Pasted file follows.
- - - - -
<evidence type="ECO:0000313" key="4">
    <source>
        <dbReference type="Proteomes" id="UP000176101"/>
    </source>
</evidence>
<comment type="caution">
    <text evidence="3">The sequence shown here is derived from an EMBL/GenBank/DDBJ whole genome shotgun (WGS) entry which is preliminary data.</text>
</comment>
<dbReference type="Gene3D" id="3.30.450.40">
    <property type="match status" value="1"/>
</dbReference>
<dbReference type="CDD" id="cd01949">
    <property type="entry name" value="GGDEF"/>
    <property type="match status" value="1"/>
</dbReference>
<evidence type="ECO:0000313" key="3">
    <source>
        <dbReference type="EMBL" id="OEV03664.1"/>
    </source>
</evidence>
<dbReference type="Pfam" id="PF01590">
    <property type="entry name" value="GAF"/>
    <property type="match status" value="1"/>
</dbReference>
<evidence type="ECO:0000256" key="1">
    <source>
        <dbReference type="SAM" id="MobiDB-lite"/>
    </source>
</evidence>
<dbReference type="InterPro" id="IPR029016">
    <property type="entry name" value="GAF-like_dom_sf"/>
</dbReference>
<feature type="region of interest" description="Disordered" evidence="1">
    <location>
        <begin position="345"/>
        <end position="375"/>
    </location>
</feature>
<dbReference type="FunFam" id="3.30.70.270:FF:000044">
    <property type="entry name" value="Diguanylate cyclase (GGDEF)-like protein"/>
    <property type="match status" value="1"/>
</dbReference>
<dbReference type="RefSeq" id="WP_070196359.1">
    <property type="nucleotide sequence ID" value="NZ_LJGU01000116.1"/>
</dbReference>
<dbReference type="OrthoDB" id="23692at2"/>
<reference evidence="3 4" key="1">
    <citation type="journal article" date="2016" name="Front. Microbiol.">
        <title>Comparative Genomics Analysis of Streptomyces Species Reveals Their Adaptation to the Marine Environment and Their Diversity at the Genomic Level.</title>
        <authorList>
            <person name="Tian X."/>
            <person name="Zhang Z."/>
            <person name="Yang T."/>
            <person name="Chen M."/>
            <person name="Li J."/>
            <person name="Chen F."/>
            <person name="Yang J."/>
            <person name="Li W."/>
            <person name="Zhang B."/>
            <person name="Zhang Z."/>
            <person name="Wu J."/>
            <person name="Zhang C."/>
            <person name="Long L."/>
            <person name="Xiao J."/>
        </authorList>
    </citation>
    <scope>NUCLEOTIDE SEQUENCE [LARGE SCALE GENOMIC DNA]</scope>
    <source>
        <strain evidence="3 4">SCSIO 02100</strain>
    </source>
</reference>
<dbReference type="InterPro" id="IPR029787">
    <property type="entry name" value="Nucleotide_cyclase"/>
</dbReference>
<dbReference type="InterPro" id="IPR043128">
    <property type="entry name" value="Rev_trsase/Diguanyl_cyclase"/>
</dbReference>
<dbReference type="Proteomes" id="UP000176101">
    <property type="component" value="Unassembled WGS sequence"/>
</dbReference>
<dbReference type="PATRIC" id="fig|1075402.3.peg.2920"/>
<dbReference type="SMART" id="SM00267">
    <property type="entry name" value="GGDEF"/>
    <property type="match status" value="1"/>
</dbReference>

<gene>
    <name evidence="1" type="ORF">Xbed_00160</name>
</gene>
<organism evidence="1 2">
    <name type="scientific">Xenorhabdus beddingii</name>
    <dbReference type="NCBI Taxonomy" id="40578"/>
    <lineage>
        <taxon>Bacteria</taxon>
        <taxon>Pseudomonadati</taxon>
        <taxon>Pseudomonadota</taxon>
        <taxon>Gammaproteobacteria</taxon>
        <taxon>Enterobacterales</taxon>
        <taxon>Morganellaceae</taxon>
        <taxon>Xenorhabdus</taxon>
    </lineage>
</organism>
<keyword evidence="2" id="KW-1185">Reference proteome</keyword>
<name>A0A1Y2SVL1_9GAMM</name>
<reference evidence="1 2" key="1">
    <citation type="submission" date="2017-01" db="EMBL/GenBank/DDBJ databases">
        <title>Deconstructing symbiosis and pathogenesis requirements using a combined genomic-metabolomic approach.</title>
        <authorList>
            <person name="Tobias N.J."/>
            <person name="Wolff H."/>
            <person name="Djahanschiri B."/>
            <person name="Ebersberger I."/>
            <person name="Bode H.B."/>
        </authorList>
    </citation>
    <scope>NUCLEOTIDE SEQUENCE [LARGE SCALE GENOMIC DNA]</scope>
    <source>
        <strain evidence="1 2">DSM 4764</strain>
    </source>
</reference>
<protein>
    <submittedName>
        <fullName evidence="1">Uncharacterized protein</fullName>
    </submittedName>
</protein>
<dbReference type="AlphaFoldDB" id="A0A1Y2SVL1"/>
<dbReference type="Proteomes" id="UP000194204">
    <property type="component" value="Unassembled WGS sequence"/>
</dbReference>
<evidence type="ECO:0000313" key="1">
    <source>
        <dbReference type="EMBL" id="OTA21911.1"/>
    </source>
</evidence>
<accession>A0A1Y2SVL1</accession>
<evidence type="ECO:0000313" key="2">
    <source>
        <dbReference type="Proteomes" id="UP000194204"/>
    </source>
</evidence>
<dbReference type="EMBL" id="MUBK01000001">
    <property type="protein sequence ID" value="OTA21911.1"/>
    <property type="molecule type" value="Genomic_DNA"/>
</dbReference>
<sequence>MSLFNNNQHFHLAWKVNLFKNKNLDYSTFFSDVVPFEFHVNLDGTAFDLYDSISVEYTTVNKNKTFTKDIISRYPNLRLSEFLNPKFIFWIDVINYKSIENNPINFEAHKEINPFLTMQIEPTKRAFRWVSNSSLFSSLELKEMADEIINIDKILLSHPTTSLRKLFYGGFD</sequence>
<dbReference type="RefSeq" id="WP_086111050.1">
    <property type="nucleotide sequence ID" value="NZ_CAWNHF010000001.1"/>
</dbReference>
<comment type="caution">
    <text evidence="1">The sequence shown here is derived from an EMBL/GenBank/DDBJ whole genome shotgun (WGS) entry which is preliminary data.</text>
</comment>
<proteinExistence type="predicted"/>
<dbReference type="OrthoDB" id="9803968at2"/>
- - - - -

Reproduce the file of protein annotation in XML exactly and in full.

<evidence type="ECO:0000313" key="4">
    <source>
        <dbReference type="Proteomes" id="UP000176101"/>
    </source>
</evidence>
<comment type="caution">
    <text evidence="3">The sequence shown here is derived from an EMBL/GenBank/DDBJ whole genome shotgun (WGS) entry which is preliminary data.</text>
</comment>
<dbReference type="Gene3D" id="3.30.450.40">
    <property type="match status" value="1"/>
</dbReference>
<dbReference type="CDD" id="cd01949">
    <property type="entry name" value="GGDEF"/>
    <property type="match status" value="1"/>
</dbReference>
<evidence type="ECO:0000313" key="3">
    <source>
        <dbReference type="EMBL" id="OEV03664.1"/>
    </source>
</evidence>
<dbReference type="Pfam" id="PF01590">
    <property type="entry name" value="GAF"/>
    <property type="match status" value="1"/>
</dbReference>
<evidence type="ECO:0000256" key="1">
    <source>
        <dbReference type="SAM" id="MobiDB-lite"/>
    </source>
</evidence>
<dbReference type="InterPro" id="IPR029016">
    <property type="entry name" value="GAF-like_dom_sf"/>
</dbReference>
<feature type="region of interest" description="Disordered" evidence="1">
    <location>
        <begin position="345"/>
        <end position="375"/>
    </location>
</feature>
<dbReference type="FunFam" id="3.30.70.270:FF:000044">
    <property type="entry name" value="Diguanylate cyclase (GGDEF)-like protein"/>
    <property type="match status" value="1"/>
</dbReference>
<dbReference type="RefSeq" id="WP_070196359.1">
    <property type="nucleotide sequence ID" value="NZ_LJGU01000116.1"/>
</dbReference>
<dbReference type="OrthoDB" id="23692at2"/>
<reference evidence="3 4" key="1">
    <citation type="journal article" date="2016" name="Front. Microbiol.">
        <title>Comparative Genomics Analysis of Streptomyces Species Reveals Their Adaptation to the Marine Environment and Their Diversity at the Genomic Level.</title>
        <authorList>
            <person name="Tian X."/>
            <person name="Zhang Z."/>
            <person name="Yang T."/>
            <person name="Chen M."/>
            <person name="Li J."/>
            <person name="Chen F."/>
            <person name="Yang J."/>
            <person name="Li W."/>
            <person name="Zhang B."/>
            <person name="Zhang Z."/>
            <person name="Wu J."/>
            <person name="Zhang C."/>
            <person name="Long L."/>
            <person name="Xiao J."/>
        </authorList>
    </citation>
    <scope>NUCLEOTIDE SEQUENCE [LARGE SCALE GENOMIC DNA]</scope>
    <source>
        <strain evidence="3 4">SCSIO 02100</strain>
    </source>
</reference>
<dbReference type="InterPro" id="IPR029787">
    <property type="entry name" value="Nucleotide_cyclase"/>
</dbReference>
<dbReference type="InterPro" id="IPR043128">
    <property type="entry name" value="Rev_trsase/Diguanyl_cyclase"/>
</dbReference>
<dbReference type="Proteomes" id="UP000176101">
    <property type="component" value="Unassembled WGS sequence"/>
</dbReference>
<dbReference type="PATRIC" id="fig|1075402.3.peg.2920"/>
<dbReference type="SMART" id="SM00267">
    <property type="entry name" value="GGDEF"/>
    <property type="match status" value="1"/>
</dbReference>

<gene>
    <name evidence="1" type="ORF">Xbed_00160</name>
</gene>
<organism evidence="1 2">
    <name type="scientific">Xenorhabdus beddingii</name>
    <dbReference type="NCBI Taxonomy" id="40578"/>
    <lineage>
        <taxon>Bacteria</taxon>
        <taxon>Pseudomonadati</taxon>
        <taxon>Pseudomonadota</taxon>
        <taxon>Gammaproteobacteria</taxon>
        <taxon>Enterobacterales</taxon>
        <taxon>Morganellaceae</taxon>
        <taxon>Xenorhabdus</taxon>
    </lineage>
</organism>
<keyword evidence="2" id="KW-1185">Reference proteome</keyword>
<name>A0A1Y2SVL1_9GAMM</name>
<reference evidence="1 2" key="1">
    <citation type="submission" date="2017-01" db="EMBL/GenBank/DDBJ databases">
        <title>Deconstructing symbiosis and pathogenesis requirements using a combined genomic-metabolomic approach.</title>
        <authorList>
            <person name="Tobias N.J."/>
            <person name="Wolff H."/>
            <person name="Djahanschiri B."/>
            <person name="Ebersberger I."/>
            <person name="Bode H.B."/>
        </authorList>
    </citation>
    <scope>NUCLEOTIDE SEQUENCE [LARGE SCALE GENOMIC DNA]</scope>
    <source>
        <strain evidence="1 2">DSM 4764</strain>
    </source>
</reference>
<protein>
    <submittedName>
        <fullName evidence="1">Uncharacterized protein</fullName>
    </submittedName>
</protein>
<dbReference type="AlphaFoldDB" id="A0A1Y2SVL1"/>
<dbReference type="Proteomes" id="UP000194204">
    <property type="component" value="Unassembled WGS sequence"/>
</dbReference>
<evidence type="ECO:0000313" key="1">
    <source>
        <dbReference type="EMBL" id="OTA21911.1"/>
    </source>
</evidence>
<accession>A0A1Y2SVL1</accession>
<evidence type="ECO:0000313" key="2">
    <source>
        <dbReference type="Proteomes" id="UP000194204"/>
    </source>
</evidence>
<dbReference type="EMBL" id="MUBK01000001">
    <property type="protein sequence ID" value="OTA21911.1"/>
    <property type="molecule type" value="Genomic_DNA"/>
</dbReference>
<sequence>MSLFNNNQHFHLAWKVNLFKNKNLDYSTFFSDVVPFEFHVNLDGTAFDLYDSISVEYTTVNKNKTFTKDIISRYPNLRLSEFLNPKFIFWIDVINYKSIENNPINFEAHKEINPFLTMQIEPTKRAFRWVSNSSLFSSLELKEMADEIINIDKILLSHPTTSLRKLFYGGFD</sequence>
<dbReference type="RefSeq" id="WP_086111050.1">
    <property type="nucleotide sequence ID" value="NZ_CAWNHF010000001.1"/>
</dbReference>
<comment type="caution">
    <text evidence="1">The sequence shown here is derived from an EMBL/GenBank/DDBJ whole genome shotgun (WGS) entry which is preliminary data.</text>
</comment>
<proteinExistence type="predicted"/>
<dbReference type="OrthoDB" id="9803968at2"/>